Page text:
August 29, 2012
Quebec Tuition Fee Dispute - The Stats
The Quebec student protests started back in 2011, when the Charest government proposed to modestly increase tuition fees over the next five years. Quebec’s tuition fees haven’t increased for 33 out of the last 43 years and this has made the entire system financially unsustainable.
Figures from Statistics Canada show that, for the 2011/2012 year, undergraduate students in Quebec paid an average of just $2,519 a year for their education. Meanwhile, students in Saskatchewan, Alberta and Ontario paid $5,601, $5,662 and $6,640 a year, while the Canadian average was $5,366 a year.
Charest’s tuition proposal would have seen Quebec students still paying thousands of dollars less for their tuition in 2017 than students in several other provinces are paying right now.
Yet Charest was forced to water down his proposal, spreading the proposed tuition increase out over an extended seven-year period instead of five. The new proposal barely covered the cost of inflation over the 2012 to 2019 period, but was still rejected by student groups as unfair.
It’s easy to think that provincial matters don’t affect the rest of the country but all Canadians should keep a close eye on the Quebec election. There’s no such thing as a free lunch - someone always has to pay the bill. In this case, thanks to equalisation transfers, taxpayers all across Canada will be forced to pick up part of the tab.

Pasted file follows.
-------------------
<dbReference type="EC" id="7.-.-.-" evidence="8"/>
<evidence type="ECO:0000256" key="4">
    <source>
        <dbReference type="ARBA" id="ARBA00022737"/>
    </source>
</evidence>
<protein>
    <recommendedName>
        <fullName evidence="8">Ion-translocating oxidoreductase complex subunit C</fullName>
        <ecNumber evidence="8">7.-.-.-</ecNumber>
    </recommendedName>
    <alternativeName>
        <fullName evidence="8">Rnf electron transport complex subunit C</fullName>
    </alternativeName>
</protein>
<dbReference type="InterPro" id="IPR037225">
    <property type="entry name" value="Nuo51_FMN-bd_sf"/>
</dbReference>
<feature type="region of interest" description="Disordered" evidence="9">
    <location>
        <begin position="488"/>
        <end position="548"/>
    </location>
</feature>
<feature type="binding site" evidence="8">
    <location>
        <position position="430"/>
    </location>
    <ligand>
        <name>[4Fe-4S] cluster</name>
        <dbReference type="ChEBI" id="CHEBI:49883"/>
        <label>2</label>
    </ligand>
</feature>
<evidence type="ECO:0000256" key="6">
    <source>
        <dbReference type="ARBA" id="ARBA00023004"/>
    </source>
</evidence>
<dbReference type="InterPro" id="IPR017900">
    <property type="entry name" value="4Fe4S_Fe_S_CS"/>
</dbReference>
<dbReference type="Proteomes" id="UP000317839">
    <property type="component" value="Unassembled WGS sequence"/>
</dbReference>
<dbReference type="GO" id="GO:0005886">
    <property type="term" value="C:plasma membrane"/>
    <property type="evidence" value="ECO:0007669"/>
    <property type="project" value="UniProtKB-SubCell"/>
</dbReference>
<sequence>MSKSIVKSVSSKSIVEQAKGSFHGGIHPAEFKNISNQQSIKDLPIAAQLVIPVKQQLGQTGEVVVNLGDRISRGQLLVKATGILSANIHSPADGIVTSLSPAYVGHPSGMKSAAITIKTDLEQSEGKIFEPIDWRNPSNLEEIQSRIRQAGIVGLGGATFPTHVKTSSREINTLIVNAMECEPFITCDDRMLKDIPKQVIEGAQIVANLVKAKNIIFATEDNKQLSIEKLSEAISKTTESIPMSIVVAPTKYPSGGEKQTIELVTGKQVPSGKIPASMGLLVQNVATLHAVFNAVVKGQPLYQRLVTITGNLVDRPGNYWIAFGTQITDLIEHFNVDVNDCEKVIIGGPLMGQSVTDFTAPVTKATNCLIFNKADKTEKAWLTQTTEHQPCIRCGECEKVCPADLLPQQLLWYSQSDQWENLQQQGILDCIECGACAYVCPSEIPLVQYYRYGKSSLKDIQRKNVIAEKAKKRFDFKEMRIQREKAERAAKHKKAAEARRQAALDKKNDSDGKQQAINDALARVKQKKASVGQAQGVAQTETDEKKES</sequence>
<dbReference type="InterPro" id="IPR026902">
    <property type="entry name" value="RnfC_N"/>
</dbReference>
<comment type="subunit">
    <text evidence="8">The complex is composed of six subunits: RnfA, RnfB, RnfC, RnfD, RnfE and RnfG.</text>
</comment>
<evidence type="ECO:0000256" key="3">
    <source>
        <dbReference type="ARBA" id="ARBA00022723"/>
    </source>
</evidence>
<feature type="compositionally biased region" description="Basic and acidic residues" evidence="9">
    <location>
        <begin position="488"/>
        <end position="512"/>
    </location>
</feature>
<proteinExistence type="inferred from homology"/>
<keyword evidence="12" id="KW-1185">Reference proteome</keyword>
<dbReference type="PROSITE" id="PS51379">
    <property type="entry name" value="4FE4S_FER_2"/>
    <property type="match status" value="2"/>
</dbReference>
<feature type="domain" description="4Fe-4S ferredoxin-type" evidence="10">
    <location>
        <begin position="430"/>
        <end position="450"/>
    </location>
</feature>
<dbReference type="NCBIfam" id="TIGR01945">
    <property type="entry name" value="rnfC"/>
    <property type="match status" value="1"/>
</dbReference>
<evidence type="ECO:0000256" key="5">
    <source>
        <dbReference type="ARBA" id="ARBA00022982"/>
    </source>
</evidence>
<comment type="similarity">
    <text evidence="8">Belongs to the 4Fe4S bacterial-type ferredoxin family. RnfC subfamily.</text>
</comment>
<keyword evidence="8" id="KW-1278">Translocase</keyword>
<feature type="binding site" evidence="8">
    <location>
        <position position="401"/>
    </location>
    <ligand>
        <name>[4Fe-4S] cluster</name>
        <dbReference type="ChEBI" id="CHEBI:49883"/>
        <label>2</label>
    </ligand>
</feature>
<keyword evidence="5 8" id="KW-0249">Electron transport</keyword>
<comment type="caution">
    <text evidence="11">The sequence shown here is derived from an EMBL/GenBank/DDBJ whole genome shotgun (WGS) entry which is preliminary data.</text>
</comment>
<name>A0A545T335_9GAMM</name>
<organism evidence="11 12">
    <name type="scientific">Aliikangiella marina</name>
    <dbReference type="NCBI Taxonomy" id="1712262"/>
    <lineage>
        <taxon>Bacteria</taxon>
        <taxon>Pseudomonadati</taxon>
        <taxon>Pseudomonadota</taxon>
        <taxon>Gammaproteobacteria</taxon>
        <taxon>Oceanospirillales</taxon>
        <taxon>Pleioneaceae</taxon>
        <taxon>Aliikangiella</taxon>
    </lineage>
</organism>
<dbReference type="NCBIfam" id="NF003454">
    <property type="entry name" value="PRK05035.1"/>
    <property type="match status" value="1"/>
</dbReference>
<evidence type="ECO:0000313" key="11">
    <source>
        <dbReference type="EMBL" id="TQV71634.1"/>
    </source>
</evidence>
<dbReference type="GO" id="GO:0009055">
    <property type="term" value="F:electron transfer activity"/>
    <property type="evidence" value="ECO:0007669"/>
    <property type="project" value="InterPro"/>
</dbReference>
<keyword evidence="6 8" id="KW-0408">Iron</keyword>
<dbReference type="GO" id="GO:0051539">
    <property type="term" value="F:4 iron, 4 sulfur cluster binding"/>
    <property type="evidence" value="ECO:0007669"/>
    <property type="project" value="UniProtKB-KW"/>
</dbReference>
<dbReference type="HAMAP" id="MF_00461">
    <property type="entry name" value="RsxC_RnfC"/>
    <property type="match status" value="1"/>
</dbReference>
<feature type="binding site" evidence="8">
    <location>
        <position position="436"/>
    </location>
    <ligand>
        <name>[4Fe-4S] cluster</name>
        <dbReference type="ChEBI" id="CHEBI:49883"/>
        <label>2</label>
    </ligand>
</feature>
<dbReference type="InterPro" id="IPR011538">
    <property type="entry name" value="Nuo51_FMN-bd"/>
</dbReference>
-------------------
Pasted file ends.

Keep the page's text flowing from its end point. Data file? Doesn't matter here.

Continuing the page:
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is a policy analyst and the Saskatchewan Office Director for the Frontier Centre for Public Policy.
Based in Regina, he conducts research on a wide variety of municipal, provincial and federal public policy from education to the economy, civil liberties to technology.
Peter is regularly interviewed on nationwide and local TV and has appeared on dozens of radio stations across the country. He has had columns published in nationwide newspapers, is often quoted in news articles and is also an official contributor to the Huffington Post blog.
Most recently, Peter has coordinated the Frontier Centre’s Local Government Performance Index project, a study in to the financial performance and transparency of Canada’s top 100 cities. The influential project has garnered substantial media exposure and has encouraged meaningful improvements in accountability in municipal financial departments across the country
Before coming to Canada, Peter was based in New Zealand where he had significant experience in leading issue campaigns, in political campaign management and twice stood for Parliament.